was good to be a member of the Fishermen's Fellowship.
were surrounded by streams and lakes full of hungry fish. They met regularly to
discuss the "call to fish," the abundance of fish, and the thrill of
catching fish. They got excited about fishing!
suggested that they needed a philosophy of fishing, so they carefully defined
and redefined fishing, and the purpose of fishing. They developed fishing strategies
and tactics. Then they realized that they had been going at it backwards.
had approached fishing from the point of view of the fisherman, and not from the
point of view of the fish. How do fish view the world? How does the fisherman
appear to the fish? What do fish eat, and when? These are all good things to know.
So they began
research studies, and attended conferences on fishing. Some traveled to faraway
places to study different kinds of fish with different habits. Some got doctorates
in fishology. But no one had yet gone fishing.
committee was formed to send out fishermen.
prospective fishing places outnumbered fishermen, the committee needed to determine
priorities. A priority list of fishing places was posted on bulletin boards in
all of the fellowship halls.
still, no one was fishing.
survey was launched to find out why. Most did not answer the survey, but from
those who did, it was discovered that some felt called to study fish, several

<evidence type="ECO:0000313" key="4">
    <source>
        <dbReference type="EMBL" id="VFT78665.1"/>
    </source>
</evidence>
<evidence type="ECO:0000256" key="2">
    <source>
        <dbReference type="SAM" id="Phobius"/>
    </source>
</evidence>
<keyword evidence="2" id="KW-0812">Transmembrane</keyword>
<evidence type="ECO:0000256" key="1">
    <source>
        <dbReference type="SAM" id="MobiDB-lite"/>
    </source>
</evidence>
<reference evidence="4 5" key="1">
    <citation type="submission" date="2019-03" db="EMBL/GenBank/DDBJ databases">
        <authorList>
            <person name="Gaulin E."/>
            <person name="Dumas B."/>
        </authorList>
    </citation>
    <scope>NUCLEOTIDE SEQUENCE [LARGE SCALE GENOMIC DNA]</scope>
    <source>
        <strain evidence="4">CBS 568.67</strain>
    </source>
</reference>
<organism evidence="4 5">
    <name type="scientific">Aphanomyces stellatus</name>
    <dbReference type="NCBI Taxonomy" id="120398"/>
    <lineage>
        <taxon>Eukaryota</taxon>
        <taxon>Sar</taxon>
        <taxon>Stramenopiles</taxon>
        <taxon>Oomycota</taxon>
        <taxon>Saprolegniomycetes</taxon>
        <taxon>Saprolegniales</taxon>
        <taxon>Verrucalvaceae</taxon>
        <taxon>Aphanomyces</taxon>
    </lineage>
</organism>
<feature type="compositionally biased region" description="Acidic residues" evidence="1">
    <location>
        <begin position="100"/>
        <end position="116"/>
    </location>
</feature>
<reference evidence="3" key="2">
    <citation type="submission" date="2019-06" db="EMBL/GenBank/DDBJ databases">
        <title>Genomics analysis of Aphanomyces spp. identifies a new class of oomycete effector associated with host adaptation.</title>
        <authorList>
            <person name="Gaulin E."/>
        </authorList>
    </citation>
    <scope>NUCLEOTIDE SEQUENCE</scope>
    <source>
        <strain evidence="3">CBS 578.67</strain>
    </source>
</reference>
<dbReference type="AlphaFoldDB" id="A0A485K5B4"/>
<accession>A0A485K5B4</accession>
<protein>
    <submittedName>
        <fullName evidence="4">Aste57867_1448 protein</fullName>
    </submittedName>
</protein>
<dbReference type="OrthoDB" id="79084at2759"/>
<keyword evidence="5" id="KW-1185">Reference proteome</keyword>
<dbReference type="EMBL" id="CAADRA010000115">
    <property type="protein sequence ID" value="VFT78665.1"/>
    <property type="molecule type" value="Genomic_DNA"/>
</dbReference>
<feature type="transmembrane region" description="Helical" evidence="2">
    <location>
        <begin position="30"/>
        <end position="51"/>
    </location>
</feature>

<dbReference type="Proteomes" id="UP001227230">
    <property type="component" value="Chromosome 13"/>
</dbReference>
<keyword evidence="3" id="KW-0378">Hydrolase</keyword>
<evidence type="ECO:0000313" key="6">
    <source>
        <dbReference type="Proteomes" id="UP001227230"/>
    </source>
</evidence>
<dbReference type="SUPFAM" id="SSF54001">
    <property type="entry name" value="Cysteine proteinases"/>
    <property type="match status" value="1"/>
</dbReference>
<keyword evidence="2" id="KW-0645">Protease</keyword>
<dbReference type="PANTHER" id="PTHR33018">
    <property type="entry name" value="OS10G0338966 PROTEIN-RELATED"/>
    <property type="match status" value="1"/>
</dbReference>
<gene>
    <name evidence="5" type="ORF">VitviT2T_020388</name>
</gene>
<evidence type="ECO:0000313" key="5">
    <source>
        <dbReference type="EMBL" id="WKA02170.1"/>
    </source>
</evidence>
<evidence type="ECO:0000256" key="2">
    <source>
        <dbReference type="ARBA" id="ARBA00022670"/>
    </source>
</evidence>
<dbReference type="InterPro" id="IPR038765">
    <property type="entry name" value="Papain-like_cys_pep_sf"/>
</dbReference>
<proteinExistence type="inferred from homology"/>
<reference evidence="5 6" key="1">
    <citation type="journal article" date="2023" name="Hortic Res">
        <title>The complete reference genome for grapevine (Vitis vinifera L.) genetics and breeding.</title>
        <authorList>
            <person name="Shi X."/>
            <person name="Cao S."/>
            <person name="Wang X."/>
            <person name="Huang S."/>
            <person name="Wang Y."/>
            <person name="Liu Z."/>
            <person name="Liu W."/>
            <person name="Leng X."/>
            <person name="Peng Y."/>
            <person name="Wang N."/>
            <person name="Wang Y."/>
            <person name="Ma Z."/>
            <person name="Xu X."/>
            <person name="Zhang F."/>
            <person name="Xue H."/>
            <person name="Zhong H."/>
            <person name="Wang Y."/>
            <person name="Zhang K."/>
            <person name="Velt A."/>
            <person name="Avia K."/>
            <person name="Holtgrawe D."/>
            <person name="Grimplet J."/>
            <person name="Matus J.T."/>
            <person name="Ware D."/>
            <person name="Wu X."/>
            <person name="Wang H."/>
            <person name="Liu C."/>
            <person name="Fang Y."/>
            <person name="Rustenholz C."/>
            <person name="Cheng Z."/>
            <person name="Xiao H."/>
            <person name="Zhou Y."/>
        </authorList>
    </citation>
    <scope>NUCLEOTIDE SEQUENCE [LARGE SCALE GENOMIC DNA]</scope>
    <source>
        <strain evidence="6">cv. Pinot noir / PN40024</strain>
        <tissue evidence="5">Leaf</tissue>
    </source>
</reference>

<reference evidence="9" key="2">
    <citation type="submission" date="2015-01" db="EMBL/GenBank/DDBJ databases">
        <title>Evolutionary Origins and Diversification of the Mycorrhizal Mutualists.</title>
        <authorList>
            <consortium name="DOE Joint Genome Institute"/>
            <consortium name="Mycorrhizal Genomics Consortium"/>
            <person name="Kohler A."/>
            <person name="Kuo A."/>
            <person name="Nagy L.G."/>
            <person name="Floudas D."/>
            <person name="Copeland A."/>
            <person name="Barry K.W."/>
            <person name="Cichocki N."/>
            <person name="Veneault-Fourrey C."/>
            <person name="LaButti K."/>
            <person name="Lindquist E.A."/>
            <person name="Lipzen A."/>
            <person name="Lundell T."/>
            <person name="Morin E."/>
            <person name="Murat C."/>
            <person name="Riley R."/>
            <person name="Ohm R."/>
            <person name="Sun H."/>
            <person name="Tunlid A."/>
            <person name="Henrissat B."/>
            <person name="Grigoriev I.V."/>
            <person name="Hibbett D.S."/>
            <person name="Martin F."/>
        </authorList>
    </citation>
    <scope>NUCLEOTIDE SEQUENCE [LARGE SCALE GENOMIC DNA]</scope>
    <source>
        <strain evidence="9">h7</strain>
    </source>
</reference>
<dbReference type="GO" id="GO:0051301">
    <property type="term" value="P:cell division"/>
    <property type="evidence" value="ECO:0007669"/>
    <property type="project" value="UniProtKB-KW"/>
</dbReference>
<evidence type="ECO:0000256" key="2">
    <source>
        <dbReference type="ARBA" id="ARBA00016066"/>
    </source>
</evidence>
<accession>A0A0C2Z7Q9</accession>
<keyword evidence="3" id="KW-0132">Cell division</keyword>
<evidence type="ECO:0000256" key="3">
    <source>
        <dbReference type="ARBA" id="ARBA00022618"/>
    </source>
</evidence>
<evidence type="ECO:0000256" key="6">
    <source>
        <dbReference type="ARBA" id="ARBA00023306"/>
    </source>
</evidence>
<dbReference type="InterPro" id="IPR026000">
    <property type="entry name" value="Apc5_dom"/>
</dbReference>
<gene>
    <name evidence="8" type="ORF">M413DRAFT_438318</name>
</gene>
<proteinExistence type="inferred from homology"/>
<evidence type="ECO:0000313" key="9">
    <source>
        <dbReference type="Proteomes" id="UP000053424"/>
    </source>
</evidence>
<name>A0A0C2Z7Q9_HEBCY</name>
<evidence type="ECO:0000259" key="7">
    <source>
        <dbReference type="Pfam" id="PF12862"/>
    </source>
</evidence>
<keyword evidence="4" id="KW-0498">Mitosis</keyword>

had even earned doctorates in Fishingology, a few went into furnishing fishing
equipment, and several went around encouraging the potential fishermen.
fellow developed a program called Purpose Driven Fishing, and he became world
famous and wrote a book on fishing with a leader's guide and DVD of fishing principles.
What with meetings, conferences, and seminars, most recipients of the survey just
simply didn't have time to fish.
Now, Jake was a newcomer to the Fisherman's Fellowship. After one stirring meeting
of the Fellowship, he went fishing and caught a large fish. At the next meeting,
he told his story and was honored for his catch. He was told that he had a special
"gift of fishing." He was then scheduled to speak at all the Fellowship chapters
and tell how he did it.
With all the speaking invitations and his election to the board of directors of
the Fisherman's Fellowship, Jake no longer had time to go fishing. But soon he
began to feel restless and empty. He longed to feel the tug on the line once again.
So he cut the speaking, he resigned from the board, and he said to a friend, "Let's
go fishing." They did, just the two of them, and they caught fish. The members
of the Fisherman's Fellowship were many, the fish were plentiful, but the fishermen